The power for a bifocal is always, always, written in (+). In the first example Rxs, the +1.75 is the power of the bifocal. For our purposes, we will assume the power of the bifocal on the right eye (O.D.) is the same as the left (O.S.), so you will only see the bifocal power written once. You may see the word (ADD) which means additional power, which is what the bifocal actually is. Again, our unit of measure is the Diopter and we measure in (.25) steps. Always substitute a stronger bifocal power then what is prescribed, if the correct power isn’t available.
Another term you will see used is Balance or abbreviated as Bal. This means that the eye where this term is noted does not see well and we can put any Rx in front of it and it won’t make any difference. The word “balance” is used because all we want to do is balance the glasses with something that will look similar to the lens in the other eye.
Now That You Know the Basics, Here Are Some Tips on Choosing the Correct Glasses for Someone:
- There will be many times we won’t be able to give the patient exactly what he/she needs, but our goal is to get as close as we can.
- In farsighted prescriptions, those starting with a (+) , if we can’t find the proper power, always give a weaker power. Giving glasses that are too strong is worse than too weak.
- In bifocals, the opposite, give a slightly stronger bifocal power and they will “grow into them” as they get older.
- In astigmatism, always get as close to axis as you possibly can and remember that axis 1 is almost exactly the same as axis 180 and axis 5 is almost as close. Axis 175 is just as close to axis 180 as axis 5 is. Again, in astigmatism power, always give less than prescribed if you can’t find the correct amount.
Here is another helpful hint that you probably won’t find easy to understand, but will be extremely helpful if you can get a handle on it: It’s called spherical equivalent. It’s used when the patient has some astigmatism and we really don’t have a good substitute pair of glasses with astigmatism in them. You take HALF of the astigmatism power and add it to the sphere power (now I lost you, right?).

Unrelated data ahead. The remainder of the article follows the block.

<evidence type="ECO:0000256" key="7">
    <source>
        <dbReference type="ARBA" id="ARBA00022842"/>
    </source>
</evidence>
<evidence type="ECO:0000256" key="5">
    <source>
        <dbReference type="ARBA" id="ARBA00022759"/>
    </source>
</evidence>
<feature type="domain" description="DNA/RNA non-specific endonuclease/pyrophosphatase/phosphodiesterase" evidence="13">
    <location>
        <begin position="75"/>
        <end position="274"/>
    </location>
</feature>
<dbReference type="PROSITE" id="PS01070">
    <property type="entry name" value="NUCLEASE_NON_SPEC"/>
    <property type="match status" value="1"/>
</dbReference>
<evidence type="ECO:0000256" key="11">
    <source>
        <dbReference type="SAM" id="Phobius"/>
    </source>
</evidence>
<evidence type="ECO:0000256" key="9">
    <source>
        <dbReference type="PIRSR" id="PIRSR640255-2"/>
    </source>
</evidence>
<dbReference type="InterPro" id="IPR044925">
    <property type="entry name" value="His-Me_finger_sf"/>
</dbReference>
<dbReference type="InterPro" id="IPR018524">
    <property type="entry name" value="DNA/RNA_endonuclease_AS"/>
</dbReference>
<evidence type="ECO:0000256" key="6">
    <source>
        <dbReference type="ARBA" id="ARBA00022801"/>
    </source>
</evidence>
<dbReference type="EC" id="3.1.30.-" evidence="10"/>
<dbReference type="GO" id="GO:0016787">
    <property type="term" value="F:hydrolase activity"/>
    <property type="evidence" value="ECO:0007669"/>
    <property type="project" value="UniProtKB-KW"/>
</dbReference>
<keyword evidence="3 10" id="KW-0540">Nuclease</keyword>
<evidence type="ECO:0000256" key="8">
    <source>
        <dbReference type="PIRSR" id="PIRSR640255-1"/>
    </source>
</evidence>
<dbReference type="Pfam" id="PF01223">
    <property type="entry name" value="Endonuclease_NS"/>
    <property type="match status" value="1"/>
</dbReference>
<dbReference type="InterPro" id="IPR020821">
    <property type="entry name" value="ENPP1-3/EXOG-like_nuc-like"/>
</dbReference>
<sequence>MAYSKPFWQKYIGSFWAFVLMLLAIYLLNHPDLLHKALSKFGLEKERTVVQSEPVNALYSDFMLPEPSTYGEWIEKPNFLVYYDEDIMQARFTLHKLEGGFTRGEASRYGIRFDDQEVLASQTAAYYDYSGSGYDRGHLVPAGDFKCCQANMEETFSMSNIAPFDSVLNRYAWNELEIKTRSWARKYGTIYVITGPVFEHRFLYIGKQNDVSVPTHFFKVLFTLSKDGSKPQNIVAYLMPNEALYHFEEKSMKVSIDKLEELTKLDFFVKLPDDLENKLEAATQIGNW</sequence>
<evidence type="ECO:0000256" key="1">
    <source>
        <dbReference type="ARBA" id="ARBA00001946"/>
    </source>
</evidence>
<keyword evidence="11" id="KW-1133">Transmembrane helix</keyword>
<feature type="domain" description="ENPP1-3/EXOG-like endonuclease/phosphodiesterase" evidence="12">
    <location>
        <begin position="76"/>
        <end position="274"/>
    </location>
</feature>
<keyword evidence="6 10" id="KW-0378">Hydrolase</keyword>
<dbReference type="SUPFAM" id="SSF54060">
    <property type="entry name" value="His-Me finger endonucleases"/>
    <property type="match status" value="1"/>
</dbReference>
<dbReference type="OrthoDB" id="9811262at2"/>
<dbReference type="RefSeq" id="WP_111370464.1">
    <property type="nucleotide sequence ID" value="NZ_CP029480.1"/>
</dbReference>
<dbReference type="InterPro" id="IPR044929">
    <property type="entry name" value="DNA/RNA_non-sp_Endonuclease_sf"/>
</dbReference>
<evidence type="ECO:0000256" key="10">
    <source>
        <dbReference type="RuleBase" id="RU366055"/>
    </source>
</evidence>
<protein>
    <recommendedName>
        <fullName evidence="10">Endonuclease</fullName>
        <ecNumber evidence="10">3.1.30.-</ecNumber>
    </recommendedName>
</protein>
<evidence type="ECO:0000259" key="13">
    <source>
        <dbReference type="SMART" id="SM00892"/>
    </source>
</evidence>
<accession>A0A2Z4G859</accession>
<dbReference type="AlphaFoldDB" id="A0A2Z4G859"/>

Let me give you some examples:
+2.00 – .50 X 180 would change to +1.75 Sph. You are taking half of the astigmatism power, (-.50) so therefore (-.25) is added to +2.00 and you get +1.75 and forget about the astigmatism. Remember, adding (+) and (-) you get a lower number (4th grade math, I believe!). Now for nearsighted prescriptions, -2.25 – 1.00 X 90, you take half of the (-1.00, so (-.50) and add it to -2.25 and you get -2.75 Sph, and again forget about the astigmatism This takes a lot of practice and don’t worry in the least if you don’t understand it.
These are the basics for working in the dispensary at a VOSH clinic. It may seem overwhelming, but really it isn’t. Feel free to ask questions at any time. But don’t worry, after a few hours of actually doing it, you’ll be a pro.
You are about to leave on a difficult journey that will be filled with extremes of virtually every emotion or physical sensation – Jubilation, Sorrow, Pity, Excitement, Exhaustion, Frustration, Impatience, Love, Kindness, and on and on. By giving of ourselves, we will see and experience a country in a way no tourist ever will. It may be one of the hardest things we will ever do, yet one of the best. It will be a remarkable experience nearly impossible to describe, where you will receive more than you give.
Best of luck to you and thanks so very much for caring enough for your fellow man to volunteer to work on a VOSH Mission.